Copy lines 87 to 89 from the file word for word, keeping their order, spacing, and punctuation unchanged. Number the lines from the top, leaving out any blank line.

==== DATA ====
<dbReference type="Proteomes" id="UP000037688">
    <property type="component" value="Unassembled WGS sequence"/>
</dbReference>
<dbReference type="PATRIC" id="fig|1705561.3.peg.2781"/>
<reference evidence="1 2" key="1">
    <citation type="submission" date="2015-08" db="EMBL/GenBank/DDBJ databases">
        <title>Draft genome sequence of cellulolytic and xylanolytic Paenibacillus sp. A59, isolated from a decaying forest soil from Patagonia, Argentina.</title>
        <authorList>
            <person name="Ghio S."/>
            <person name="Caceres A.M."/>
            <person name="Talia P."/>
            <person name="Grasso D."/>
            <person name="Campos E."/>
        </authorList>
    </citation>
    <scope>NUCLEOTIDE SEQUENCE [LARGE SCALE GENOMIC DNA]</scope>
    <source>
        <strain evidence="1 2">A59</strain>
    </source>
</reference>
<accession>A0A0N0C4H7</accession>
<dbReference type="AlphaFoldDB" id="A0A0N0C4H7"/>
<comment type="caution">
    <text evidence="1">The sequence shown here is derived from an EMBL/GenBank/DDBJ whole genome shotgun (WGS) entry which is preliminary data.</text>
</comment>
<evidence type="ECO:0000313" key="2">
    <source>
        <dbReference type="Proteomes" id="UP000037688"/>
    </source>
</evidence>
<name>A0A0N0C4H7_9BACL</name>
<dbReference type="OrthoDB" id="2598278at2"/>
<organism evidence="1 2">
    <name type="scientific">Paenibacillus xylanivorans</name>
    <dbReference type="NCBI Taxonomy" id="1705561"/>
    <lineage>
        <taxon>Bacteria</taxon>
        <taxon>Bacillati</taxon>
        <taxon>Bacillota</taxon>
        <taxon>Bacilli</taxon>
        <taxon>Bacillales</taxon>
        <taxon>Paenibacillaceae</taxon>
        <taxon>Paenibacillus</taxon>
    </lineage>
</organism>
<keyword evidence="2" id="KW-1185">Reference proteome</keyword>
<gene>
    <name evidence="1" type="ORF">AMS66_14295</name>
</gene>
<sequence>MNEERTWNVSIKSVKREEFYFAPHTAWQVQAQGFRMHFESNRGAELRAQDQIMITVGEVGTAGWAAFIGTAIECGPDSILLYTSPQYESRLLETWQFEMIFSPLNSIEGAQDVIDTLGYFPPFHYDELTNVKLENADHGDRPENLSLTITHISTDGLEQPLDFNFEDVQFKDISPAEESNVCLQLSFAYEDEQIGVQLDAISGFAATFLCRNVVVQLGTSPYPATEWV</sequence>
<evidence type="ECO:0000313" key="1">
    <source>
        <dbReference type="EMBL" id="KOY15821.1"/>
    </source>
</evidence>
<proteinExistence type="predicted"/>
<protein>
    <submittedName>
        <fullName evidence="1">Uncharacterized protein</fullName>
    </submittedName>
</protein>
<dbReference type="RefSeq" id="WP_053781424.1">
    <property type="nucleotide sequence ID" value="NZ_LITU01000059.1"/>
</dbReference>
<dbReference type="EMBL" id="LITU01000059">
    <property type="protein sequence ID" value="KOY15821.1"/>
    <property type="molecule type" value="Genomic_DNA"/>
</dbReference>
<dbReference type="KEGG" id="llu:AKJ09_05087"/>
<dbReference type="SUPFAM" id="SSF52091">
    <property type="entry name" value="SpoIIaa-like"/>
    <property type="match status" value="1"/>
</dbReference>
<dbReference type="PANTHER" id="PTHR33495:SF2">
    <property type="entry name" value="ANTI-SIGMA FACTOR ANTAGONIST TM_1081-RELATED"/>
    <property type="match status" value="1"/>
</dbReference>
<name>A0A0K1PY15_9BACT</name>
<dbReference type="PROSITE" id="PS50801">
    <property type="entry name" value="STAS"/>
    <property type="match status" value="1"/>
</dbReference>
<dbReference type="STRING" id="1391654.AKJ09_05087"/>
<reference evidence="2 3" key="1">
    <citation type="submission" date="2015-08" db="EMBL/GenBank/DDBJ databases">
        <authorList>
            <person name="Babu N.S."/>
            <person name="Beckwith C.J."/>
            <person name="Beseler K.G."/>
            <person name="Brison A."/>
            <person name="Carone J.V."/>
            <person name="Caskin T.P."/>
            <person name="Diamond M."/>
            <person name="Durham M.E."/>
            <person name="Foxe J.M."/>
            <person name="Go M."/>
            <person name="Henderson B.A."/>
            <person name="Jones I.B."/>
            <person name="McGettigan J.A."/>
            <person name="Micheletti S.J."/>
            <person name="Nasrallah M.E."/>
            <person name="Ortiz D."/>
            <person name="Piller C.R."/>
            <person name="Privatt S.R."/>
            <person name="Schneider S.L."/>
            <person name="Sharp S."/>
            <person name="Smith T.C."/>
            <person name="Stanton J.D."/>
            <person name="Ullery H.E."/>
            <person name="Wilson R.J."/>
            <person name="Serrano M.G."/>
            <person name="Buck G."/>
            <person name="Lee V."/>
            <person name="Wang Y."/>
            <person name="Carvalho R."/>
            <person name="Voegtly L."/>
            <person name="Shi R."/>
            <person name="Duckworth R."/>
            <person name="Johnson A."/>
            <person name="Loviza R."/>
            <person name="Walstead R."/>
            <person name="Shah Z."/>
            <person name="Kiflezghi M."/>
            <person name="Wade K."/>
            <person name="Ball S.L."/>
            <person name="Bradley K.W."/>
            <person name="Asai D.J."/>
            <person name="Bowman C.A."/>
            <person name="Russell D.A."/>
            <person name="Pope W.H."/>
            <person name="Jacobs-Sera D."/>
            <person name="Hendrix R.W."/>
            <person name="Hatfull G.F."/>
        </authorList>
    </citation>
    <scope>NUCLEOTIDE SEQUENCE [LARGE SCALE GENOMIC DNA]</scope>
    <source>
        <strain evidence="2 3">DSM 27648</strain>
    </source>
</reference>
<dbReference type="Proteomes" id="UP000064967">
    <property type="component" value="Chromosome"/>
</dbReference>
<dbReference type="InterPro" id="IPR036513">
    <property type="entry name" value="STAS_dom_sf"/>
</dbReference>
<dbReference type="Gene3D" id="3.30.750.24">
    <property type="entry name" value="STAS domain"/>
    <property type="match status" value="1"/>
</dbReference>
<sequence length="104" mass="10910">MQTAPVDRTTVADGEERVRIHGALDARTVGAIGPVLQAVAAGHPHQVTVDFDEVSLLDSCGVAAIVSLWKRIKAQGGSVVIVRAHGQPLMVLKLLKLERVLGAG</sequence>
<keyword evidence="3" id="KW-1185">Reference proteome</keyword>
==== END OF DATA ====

            <person name="Babu N.S."/>
            <person name="Beckwith C.J."/>
            <person name="Beseler K.G."/>